Children's literature, if it is to be successful with children has to tread a fine line between conservatism (which is what most children are most of the time) and subtle rebelliousness (which is what their parents are most of the time). The William Brown stories, written by a true-blue Conservative, Richmal Crompton, manage to tread that line very successfully, though there is the odd exception, as Derek Turner discusses in this highly entertaining and knowledgeable article on the writer and her work. The story of the Outlaws becoming the "Nasties" and deciding to attack Mr Isaacs's sweet shop is rather unpleasant but has a happy ending, but for many modern readers the unpleasantness negates the ending. It is an odd story, for it shows that Richmal Crompton was fully aware as early as 1934 the sheer nastiness of the Nazi regime, yet decided to make something light-hearted of it. This is not quite the same as William's on-off liking for the Communists as there are no details of Stalinist policy involved.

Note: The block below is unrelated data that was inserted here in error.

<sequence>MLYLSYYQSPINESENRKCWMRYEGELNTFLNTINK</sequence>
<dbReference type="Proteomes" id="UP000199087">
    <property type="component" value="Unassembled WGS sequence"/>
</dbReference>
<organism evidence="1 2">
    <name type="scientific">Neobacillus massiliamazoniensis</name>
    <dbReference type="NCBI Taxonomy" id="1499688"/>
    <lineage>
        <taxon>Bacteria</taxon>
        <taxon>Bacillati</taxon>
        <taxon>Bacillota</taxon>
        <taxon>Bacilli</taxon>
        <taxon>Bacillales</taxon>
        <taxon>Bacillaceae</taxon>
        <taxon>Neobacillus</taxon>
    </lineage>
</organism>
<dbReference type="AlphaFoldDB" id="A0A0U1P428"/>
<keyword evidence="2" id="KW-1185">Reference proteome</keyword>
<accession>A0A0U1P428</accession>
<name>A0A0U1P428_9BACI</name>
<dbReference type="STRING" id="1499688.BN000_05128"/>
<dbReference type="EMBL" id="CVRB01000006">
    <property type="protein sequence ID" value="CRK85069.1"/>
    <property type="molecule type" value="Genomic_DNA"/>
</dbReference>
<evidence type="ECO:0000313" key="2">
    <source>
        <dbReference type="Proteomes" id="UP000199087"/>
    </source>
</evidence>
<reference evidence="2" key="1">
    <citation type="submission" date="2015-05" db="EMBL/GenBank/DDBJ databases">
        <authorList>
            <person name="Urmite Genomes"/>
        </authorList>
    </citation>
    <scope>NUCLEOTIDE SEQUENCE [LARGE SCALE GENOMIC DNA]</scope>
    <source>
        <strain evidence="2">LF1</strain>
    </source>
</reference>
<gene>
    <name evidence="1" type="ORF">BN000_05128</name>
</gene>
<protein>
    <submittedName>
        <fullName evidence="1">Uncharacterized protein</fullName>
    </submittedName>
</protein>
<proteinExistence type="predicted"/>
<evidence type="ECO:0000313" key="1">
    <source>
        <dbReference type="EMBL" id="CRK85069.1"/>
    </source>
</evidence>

Criminal Conversation and a Tale of Banking
2 days ago